Literature Is Alive and Well in Taiwan!

Though it’s become fashionable to declare the death of print media, visitors to this year’s Taipei International Book Exhibition would probably disagree with the sentiment. According to Taiwan’s Ministry of Culture, 580,000 people attended the 2019 event, which ran from February twelfth through the seventeenth. It’s an impressive number, but not totally shocking. Taiwan is…

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Lantern Festivals, Rice Dumplings, and Other Taiwanese Traditions

Yuanxiao Jie, or Lantern Festival, commemorates the end of the Lunar New Year Holidays. At this time, parades and festivals are held around Taiwan.

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Eight Taiwan Lantern Festivals (that aren’t the one you think)

In Chinese, Yuánxiāo jié means Lantern Festival, and while most visitors associate the term with the town of Pingxi (which has turned the annual event into a year-long cottage industry), in fact the festival is a specific happening meant to denote the end of the annual Lunar New Year’s festival.

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2019 Travel Tips: Experiencing Taiwan in the Year of the Pig

2019 is the year of the pig, we’ll be centering our recommended experiences for 2019 around the themes of abundance, indulgence, getting in touch with nature, and coming full circle.

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Interview with Hey Taipei Author Kathy Cheng

Taiwan Scene spoke to Kathy about her blog, Tricky Taipei, her new book Hey Taipei, and about traveling in Taiwan with a baby.

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The Pingxi Sky Lantern Festival: Color, Culture and Controversy

The Pingxi Sky Lantern Festival is one of the most popular things to do in Taiwan. Each day, hundreds of visitors visit northern Taiwan’s Pingxi township to take part in the creation, decoration and launching of DIY Sky Lanterns. Once part of a broader celebration held specifically as part of the greater Lunar New Year festival, in recent years the festival has morphed into more of a destination based activity rather than an annual festival available only at certain times during the year. Launching a sky lantern with a few thoughts and prayers has become (like a night market stroll, dumplings at Din Tai Fung or visit to the National Palace Museum) a Taiwan bucket list experience.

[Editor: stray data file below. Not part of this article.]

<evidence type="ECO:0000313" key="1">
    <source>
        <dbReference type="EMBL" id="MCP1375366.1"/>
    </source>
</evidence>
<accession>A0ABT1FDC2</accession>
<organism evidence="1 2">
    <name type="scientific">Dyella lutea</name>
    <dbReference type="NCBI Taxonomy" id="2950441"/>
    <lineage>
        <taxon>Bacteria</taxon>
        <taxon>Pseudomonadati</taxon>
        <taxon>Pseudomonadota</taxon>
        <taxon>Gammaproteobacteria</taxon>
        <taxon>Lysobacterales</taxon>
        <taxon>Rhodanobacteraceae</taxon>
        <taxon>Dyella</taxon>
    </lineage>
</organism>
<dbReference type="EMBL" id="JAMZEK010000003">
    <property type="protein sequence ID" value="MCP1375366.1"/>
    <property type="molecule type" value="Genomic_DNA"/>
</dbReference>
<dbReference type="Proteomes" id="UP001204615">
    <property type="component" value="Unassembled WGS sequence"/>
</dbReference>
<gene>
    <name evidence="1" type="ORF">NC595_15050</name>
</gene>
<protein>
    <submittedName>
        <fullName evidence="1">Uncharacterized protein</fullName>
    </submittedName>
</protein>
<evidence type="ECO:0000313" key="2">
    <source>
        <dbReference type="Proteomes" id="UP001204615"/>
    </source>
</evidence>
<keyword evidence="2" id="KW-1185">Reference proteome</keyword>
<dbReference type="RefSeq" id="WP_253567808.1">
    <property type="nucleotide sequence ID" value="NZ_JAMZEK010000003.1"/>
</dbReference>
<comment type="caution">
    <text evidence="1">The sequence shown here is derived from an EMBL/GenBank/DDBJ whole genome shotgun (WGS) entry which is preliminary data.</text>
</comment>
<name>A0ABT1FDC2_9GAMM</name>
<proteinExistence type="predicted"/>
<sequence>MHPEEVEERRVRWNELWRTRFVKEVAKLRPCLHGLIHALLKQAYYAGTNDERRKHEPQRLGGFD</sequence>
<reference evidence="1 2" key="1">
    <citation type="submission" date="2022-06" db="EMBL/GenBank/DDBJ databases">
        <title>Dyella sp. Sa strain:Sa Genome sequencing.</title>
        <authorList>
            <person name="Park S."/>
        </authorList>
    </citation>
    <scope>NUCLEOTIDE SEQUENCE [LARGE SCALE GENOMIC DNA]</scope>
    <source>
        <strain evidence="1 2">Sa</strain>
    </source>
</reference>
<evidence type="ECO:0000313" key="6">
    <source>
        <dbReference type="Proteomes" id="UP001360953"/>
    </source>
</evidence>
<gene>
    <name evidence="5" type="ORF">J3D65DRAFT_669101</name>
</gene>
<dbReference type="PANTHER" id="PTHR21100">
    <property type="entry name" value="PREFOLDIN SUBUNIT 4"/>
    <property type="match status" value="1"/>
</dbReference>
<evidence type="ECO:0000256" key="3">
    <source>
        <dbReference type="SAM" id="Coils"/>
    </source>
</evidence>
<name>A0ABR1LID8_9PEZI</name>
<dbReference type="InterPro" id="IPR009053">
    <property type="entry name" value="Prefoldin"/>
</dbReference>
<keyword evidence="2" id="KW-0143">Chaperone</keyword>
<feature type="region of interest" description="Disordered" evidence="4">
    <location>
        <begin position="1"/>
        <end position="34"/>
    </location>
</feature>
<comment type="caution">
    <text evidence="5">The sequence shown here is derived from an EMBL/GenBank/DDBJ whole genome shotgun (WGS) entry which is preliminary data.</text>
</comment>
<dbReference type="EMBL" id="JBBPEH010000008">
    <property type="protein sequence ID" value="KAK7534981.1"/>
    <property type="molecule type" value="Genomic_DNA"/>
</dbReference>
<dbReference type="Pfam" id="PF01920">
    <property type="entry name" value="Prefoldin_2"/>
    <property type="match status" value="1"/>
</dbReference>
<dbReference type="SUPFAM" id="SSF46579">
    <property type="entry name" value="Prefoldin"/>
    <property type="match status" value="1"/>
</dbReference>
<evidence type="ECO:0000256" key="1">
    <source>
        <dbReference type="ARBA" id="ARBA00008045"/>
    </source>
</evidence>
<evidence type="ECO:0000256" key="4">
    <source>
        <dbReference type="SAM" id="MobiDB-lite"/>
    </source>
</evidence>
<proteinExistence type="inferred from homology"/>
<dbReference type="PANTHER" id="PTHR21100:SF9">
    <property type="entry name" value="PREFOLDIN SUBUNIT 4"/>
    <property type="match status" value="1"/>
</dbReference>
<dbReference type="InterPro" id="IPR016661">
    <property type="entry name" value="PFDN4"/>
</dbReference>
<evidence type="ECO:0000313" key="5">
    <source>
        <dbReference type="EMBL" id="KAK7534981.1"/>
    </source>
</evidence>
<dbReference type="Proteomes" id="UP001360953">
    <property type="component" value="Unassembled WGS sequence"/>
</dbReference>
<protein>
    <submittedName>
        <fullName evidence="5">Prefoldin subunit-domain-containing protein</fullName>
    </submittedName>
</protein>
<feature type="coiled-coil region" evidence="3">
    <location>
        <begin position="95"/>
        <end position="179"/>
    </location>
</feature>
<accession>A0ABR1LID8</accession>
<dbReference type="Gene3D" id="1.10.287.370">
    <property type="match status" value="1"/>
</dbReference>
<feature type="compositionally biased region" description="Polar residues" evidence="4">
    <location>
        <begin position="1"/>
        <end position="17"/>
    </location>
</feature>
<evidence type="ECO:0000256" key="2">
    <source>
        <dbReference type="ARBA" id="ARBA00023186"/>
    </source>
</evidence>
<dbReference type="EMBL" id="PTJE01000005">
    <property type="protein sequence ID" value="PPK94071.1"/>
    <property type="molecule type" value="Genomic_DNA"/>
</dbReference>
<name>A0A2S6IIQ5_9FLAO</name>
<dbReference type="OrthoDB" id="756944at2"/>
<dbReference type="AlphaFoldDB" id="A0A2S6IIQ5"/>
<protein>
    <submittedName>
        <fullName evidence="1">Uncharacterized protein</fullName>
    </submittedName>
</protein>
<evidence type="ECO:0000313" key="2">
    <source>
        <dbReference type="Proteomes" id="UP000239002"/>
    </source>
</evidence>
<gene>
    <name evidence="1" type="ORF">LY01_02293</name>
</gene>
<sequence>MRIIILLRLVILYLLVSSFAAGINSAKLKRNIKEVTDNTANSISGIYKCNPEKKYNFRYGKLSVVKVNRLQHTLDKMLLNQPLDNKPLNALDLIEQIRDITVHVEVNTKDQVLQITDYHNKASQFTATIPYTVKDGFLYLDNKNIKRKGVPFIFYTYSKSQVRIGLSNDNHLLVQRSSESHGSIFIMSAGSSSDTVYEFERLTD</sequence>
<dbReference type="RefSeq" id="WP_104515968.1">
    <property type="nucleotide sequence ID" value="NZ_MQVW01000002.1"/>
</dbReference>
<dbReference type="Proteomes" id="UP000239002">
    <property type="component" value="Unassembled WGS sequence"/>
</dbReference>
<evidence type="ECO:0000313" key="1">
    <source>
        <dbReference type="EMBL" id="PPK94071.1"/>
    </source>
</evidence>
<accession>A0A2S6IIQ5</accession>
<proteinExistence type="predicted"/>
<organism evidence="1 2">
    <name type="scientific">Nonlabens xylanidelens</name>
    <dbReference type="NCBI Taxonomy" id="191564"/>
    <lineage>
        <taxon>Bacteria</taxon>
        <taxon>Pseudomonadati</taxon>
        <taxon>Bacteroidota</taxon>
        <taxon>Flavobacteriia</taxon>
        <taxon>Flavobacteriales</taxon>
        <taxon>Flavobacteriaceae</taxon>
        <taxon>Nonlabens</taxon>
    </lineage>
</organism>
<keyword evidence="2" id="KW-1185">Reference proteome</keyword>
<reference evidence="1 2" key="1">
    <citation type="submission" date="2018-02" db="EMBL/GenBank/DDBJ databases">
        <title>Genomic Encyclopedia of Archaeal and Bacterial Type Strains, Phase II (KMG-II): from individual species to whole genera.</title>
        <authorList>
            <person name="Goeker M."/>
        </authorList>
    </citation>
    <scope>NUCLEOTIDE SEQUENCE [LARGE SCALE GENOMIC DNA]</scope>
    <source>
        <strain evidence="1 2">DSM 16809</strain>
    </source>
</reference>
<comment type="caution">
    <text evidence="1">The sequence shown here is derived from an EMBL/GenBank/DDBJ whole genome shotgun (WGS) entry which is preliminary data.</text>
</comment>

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15 suggestions for a day in Dadaocheng

If strolling through scenic history-drenched streets filled with cultural attractions, unique shopping venues and an abundance of great food is your thing, Taipei’s Dadaocheng neighborhood is well worth a visit. The neighborhood just north of Taipei’s Bei Men , or north gate station become increasingly popular with travelers over the past few years (much to the bemusement of locals, who’ve been hanging out here since the late Qing dynasty).

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Taiwan Culture Blooms at InBlooom, Taipei’s hippest fabric art shop

Dadaocheng is a busy neighborhood on most days, especially in the weeks leading up to the Lunar New Year holidays. But even on the busiest days things are usually a bit quieter on two blocks west, which is where you’ll find InBlooom, a shop specializing in both selling print goods and in teaching Taiwanese printing art to locals and visitors alike.

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Cheap Eats in Taiwan

Eating in Taiwan is not so much a bodily necessity as it is a passion. There is no cuisine known to man that isn’t available in some form or another somewhere in (or around) any of Taiwan’s major cities, and even if you’re out in the boonies you’ll be able to find a decent meal.

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Chinese New Year in Taiwan part two: Gift giving, etiquette and more

Last week  we talked about the logistics of experiencing Chinese New Year in Taiwan (Part one : Chinese New Year in Taiwan : The Six Days of Chinese New Year). This week, we’ll get down to the business of giving gifts, visiting etiquette and stuff like that. It might get confusing, so stick with us!

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